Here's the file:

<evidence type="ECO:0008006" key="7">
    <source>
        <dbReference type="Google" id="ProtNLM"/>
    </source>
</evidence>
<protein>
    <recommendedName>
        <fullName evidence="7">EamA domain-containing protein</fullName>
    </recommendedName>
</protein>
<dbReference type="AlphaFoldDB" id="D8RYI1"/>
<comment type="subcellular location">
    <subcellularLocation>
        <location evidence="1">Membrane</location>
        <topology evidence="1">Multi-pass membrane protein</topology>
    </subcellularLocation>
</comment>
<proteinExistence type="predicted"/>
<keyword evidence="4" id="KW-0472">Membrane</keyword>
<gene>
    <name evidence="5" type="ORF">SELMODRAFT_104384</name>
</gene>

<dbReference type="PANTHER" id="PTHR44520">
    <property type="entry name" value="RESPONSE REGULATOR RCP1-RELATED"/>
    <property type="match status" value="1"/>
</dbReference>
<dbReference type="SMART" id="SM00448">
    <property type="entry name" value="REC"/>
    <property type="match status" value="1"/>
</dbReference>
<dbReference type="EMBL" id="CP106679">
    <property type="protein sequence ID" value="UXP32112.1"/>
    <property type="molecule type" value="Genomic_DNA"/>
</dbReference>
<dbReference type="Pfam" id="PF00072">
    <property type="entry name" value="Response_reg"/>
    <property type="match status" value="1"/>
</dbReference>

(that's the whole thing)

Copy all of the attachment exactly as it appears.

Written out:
<evidence type="ECO:0008006" key="7">
    <source>
        <dbReference type="Google" id="ProtNLM"/>
    </source>
</evidence>
<protein>
    <recommendedName>
        <fullName evidence="7">EamA domain-containing protein</fullName>
    </recommendedName>
</protein>
<dbReference type="AlphaFoldDB" id="D8RYI1"/>
<comment type="subcellular location">
    <subcellularLocation>
        <location evidence="1">Membrane</location>
        <topology evidence="1">Multi-pass membrane protein</topology>
    </subcellularLocation>
</comment>
<proteinExistence type="predicted"/>
<keyword evidence="4" id="KW-0472">Membrane</keyword>
<gene>
    <name evidence="5" type="ORF">SELMODRAFT_104384</name>
</gene>

<dbReference type="PANTHER" id="PTHR44520">
    <property type="entry name" value="RESPONSE REGULATOR RCP1-RELATED"/>
    <property type="match status" value="1"/>
</dbReference>
<dbReference type="SMART" id="SM00448">
    <property type="entry name" value="REC"/>
    <property type="match status" value="1"/>
</dbReference>
<dbReference type="EMBL" id="CP106679">
    <property type="protein sequence ID" value="UXP32112.1"/>
    <property type="molecule type" value="Genomic_DNA"/>
</dbReference>
<dbReference type="Pfam" id="PF00072">
    <property type="entry name" value="Response_reg"/>
    <property type="match status" value="1"/>
</dbReference>